The Truth in Lies/”You Have to Ride the Wave”

People often confuse New Journalists with actual journalists. Joan Didion’s Slouching Towards Bethlehem is never meant to be a series of hard-hitting journalism, otherwise Didion would not reveal that she is “bad at interviewing people” (xiv) and that she dreads the whole process. No, it is a series of very personal accounts that aim to reveal California and in turn the state of the world as Didion herself sees it. Granted, the insistence to use quotes and source them in “Some Dreamers of the Golden Dream” may make it seem as though Didion is presenting the facts as they are and allowing the reader to come to their own conclusions, but to focus only on the incident about which she is writing is to do a horrible injustice to Didion as an author. Didion wrote “Some Dreamers of the Golden Dream” to show not what Lucille Miller did to Gordon Miller, but what the world does to people and what people to each other in reaction. In “Marrying Absurd” the focus isn’t on each couple, or their families — most are not even mentioned by name. Didion is creating a synecdoche with her essays, honing in on minute incidents that she feels represent her view of the larger picture. Therefore it is not necessary that she use only truth and fact in her depictions of each story, as long as she remains true to the total purpose. It would actually be a waste of time to relay the experiences exactly as they happened, and presumably the community of readers would fail to pick up on the subtleties that Didion so expertly excavates in her essays, leaving the pieces reduced to stale memoirs with no pulse or purpose.

 

By admitting to her presence at the end of the preface, Joan Didion proactively curbs any criticisms pertaining to veracity. She shifts the weight heavily towards the creative side of creative-nonfiction. This is a very important move to make as Didion, like any author with a purpose, must uphold all accountability as a writer so as to effectively deliver their message. Leaving readers with an expectation that all accounts within their piece are totally factual sets a writer up for failure. Case in point: Truman Capote’s novel, In Cold Blood, was met with heavy criticism not because his writing was poor or because his message was shallow, but because readers felt that they were not being given the cold hard truth like Capote had implicated. Phillip K. Tompkins wrote in Esquire:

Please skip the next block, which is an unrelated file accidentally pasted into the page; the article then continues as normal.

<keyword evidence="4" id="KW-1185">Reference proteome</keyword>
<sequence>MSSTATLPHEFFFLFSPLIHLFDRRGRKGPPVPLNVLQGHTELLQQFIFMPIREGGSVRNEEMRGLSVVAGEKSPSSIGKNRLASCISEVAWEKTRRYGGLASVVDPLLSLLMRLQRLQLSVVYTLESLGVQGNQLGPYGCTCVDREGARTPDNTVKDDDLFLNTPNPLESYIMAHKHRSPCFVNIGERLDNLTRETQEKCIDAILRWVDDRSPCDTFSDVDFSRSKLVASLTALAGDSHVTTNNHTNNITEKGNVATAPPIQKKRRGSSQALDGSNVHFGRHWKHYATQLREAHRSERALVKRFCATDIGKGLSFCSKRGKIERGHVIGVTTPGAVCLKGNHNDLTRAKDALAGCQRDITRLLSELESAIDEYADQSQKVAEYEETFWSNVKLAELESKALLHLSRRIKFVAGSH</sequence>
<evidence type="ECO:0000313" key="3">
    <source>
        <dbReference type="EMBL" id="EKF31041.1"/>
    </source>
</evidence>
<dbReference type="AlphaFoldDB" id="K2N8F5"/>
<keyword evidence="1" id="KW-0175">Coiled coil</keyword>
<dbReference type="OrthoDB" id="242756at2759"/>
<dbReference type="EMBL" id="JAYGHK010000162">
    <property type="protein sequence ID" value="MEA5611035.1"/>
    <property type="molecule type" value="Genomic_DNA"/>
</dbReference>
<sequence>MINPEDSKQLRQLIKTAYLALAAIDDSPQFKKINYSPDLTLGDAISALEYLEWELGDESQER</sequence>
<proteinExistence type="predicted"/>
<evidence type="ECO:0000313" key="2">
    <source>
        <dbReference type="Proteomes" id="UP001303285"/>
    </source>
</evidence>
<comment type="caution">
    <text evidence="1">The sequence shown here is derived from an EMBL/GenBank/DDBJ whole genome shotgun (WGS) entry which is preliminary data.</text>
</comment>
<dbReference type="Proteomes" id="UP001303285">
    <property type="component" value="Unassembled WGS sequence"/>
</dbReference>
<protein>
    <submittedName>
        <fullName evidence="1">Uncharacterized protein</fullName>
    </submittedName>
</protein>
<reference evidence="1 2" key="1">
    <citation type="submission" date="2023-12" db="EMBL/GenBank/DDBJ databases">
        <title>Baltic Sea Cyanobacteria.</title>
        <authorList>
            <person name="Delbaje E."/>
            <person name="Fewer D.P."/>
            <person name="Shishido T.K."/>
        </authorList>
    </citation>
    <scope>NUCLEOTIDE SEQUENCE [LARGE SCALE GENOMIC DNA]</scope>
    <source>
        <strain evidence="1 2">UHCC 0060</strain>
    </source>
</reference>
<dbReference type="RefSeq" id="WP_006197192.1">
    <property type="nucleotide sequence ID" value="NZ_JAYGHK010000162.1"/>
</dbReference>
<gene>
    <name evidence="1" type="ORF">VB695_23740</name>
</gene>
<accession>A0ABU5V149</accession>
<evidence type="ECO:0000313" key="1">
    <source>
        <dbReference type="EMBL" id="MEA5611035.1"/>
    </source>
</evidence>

BLOCK QUOTE —  Capote has, in short, achieved a work of art. He has told exceedingly well a tale of high terror in his own way. But, despite the brilliance of his self-publicizing efforts, he has made both a tactical and a moral error that will hurt him in the short run. By insisting that “every word” of his book is true he has made himself vulnerable to those readers who are prepared to examine seriously such a sweeping claim. — END

Tompkins states here that despite being a brilliant work of art, the novel will be overlooked by many as a result of Capote’s insistence that he was an objective reporter. Didion, however, hands readers the advantage of knowing right away that she holds bias and may or may not be presenting information in a way that manipulates opinion and allows them to ride the wave of her thoughts instead of being held down by doubt and distrust.


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